By MARC McDONALD
Welcome to another edition of Progressive Music Classics, a salute to left-leaning music that champions the cause of working-class people around the world.
One of the highlights of The Clash's 1980 underrated masterpiece, Sandinista! is the haunting "Something About England," a song that gives a whirlwind tour of the disasters of the 20th century. Although the song was released 36 years ago, the opening lyrics seem eerily prescient, as they describe the immigrant bashing that is going on today in both Europe and America.
They say immigrants steal the hubcaps
Of the respected gentlemen.
They say it would be wine and roses
If England were for Englishmen again.
Of course, politicians scapegoating immigrants for a nation's woes is nothing new. But is usually the case with The Clash, the societal problems they described back in the day have only gotten worse over the years (from corrupt governments to the expanding Big Brother surveillance state to widening inequality).
Like many of the cuts on Sandinista!, "Something About England" is a little hard to grasp at first. The band pack so many ideas into the song that with the seemingly rushed production, it almost seems like the whole thing will fly apart at any moment. But that only adds to the sense of urgency and appeal of the song.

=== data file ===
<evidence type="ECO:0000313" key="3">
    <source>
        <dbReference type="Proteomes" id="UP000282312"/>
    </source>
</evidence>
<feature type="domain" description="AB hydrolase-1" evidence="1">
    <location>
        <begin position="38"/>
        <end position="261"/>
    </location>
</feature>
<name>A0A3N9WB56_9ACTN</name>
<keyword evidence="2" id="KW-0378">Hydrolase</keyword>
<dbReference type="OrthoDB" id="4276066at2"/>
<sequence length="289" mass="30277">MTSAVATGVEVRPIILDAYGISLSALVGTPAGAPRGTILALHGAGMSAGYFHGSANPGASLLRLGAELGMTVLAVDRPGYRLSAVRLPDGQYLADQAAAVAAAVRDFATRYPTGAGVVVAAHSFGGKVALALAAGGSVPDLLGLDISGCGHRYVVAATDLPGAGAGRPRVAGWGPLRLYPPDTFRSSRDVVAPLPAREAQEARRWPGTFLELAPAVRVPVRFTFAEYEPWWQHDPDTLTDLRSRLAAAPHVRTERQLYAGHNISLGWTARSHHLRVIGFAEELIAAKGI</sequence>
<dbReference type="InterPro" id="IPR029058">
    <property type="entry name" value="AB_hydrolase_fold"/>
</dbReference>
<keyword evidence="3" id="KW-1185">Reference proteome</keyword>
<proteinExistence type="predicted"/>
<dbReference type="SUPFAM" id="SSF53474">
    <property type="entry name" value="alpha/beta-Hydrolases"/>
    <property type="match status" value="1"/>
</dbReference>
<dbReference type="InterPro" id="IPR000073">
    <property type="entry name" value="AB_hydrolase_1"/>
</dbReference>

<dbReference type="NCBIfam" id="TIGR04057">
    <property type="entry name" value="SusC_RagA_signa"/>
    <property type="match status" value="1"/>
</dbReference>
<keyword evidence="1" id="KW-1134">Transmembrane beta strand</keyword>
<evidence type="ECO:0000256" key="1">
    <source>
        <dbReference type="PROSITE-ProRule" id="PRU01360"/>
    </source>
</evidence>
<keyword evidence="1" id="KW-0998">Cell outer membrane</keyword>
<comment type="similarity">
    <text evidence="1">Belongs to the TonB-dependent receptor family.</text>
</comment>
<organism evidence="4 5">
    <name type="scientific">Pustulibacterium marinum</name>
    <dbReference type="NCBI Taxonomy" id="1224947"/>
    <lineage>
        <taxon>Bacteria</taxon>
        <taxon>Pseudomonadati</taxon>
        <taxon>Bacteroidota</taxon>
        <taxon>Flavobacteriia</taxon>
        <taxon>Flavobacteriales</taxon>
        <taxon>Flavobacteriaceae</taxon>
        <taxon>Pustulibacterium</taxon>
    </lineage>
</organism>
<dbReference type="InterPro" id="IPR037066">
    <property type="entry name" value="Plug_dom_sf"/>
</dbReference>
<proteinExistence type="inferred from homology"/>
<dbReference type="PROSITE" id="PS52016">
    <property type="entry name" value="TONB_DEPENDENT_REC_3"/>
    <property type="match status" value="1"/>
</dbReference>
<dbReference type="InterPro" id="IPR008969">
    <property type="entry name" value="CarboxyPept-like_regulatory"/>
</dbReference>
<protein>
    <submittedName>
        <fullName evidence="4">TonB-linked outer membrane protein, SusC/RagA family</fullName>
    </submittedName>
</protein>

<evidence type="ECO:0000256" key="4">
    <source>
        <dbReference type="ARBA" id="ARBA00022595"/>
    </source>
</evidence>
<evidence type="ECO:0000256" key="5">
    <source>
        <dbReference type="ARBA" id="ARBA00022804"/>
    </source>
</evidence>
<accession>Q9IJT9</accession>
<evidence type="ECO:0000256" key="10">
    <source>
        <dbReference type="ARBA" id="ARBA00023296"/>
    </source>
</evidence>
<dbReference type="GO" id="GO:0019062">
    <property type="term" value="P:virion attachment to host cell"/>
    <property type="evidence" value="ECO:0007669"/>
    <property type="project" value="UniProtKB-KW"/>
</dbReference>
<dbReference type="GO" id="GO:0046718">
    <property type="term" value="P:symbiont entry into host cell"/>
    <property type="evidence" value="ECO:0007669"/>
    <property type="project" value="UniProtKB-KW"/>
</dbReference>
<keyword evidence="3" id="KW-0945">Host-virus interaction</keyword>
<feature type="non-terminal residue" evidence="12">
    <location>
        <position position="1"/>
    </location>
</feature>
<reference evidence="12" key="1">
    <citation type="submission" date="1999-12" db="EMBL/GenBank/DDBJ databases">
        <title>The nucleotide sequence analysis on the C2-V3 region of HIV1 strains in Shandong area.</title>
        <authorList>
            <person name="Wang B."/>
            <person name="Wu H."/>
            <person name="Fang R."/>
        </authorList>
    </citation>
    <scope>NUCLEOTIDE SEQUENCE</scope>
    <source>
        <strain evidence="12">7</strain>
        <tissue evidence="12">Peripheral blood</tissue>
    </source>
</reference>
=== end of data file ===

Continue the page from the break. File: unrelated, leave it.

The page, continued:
At the time of its release, Sandinista! got a lot of flack from critics who complained about its sloppy, haphazard production. But the fact is, a lot of the greatest rock ever recorded has had haphazard production values, from White Light/White Heat to Metallic KO. Indeed, that is often part of its primal appeal. If music is inspired, it doesn't need pristine, state-of-the art production (take a bow, Sun Ra and Robert Johnson).
Love it or hate it, though, Sandinista! definitely had some of the best, most intriguing lyrics that Joe Strummer and Mick Jones ever came up with. Take this heartbreaking lyric from "Something About England," describing the aftermath of World War II:
The few returned to old Piccadilly.
We limped around Leicester Square.
The world was busy rebuilding itself.
The architects could not care.
Back during the horrors of the Reagan years, one of the things that helped a lot of us retain our sanity was the vital, angry protest music of the era from bands like The Clash, Minutemen, Gang of Four, The Jam, The Specials, and many others.
One might think that today's political extremists like Donald Trump and Ted Cruz would inspire a new generation of young angry and eloquent musicians. But sadly, all we get are the likes of Justin Timberlake and Taylor Swift and the mediocrities of "The X Factor" and "American Idol." Nobody seems to have anything of substance to say any more. It's all the more sad when you realize just how much does need to be said.
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